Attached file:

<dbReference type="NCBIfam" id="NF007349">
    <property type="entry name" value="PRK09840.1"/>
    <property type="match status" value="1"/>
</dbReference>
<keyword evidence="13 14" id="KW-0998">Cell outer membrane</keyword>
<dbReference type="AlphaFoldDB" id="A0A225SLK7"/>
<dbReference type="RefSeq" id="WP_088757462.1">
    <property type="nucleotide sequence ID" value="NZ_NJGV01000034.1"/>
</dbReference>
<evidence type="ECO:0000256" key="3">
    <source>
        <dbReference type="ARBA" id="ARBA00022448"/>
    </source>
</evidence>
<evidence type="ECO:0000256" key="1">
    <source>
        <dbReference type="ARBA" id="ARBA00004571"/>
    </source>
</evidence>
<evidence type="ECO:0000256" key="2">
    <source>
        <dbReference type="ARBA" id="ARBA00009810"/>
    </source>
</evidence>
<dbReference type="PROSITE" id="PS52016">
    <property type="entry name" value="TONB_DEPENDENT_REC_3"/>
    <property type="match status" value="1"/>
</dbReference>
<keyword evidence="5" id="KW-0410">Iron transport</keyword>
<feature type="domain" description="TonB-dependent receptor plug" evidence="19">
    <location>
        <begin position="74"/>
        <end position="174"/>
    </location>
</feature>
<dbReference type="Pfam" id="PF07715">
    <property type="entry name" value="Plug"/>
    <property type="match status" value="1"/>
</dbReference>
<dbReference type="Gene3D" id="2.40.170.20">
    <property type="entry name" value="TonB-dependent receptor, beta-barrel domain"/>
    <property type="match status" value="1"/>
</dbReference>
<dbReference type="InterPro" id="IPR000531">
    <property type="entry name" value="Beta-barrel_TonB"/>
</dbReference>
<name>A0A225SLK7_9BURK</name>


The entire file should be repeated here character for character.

<dbReference type="NCBIfam" id="NF007349">
    <property type="entry name" value="PRK09840.1"/>
    <property type="match status" value="1"/>
</dbReference>
<keyword evidence="13 14" id="KW-0998">Cell outer membrane</keyword>
<dbReference type="AlphaFoldDB" id="A0A225SLK7"/>
<dbReference type="RefSeq" id="WP_088757462.1">
    <property type="nucleotide sequence ID" value="NZ_NJGV01000034.1"/>
</dbReference>
<evidence type="ECO:0000256" key="3">
    <source>
        <dbReference type="ARBA" id="ARBA00022448"/>
    </source>
</evidence>
<evidence type="ECO:0000256" key="1">
    <source>
        <dbReference type="ARBA" id="ARBA00004571"/>
    </source>
</evidence>
<evidence type="ECO:0000256" key="2">
    <source>
        <dbReference type="ARBA" id="ARBA00009810"/>
    </source>
</evidence>
<dbReference type="PROSITE" id="PS52016">
    <property type="entry name" value="TONB_DEPENDENT_REC_3"/>
    <property type="match status" value="1"/>
</dbReference>
<keyword evidence="5" id="KW-0410">Iron transport</keyword>
<feature type="domain" description="TonB-dependent receptor plug" evidence="19">
    <location>
        <begin position="74"/>
        <end position="174"/>
    </location>
</feature>
<dbReference type="Pfam" id="PF07715">
    <property type="entry name" value="Plug"/>
    <property type="match status" value="1"/>
</dbReference>
<dbReference type="Gene3D" id="2.40.170.20">
    <property type="entry name" value="TonB-dependent receptor, beta-barrel domain"/>
    <property type="match status" value="1"/>
</dbReference>
<dbReference type="InterPro" id="IPR000531">
    <property type="entry name" value="Beta-barrel_TonB"/>
</dbReference>
<name>A0A225SLK7_9BURK</name>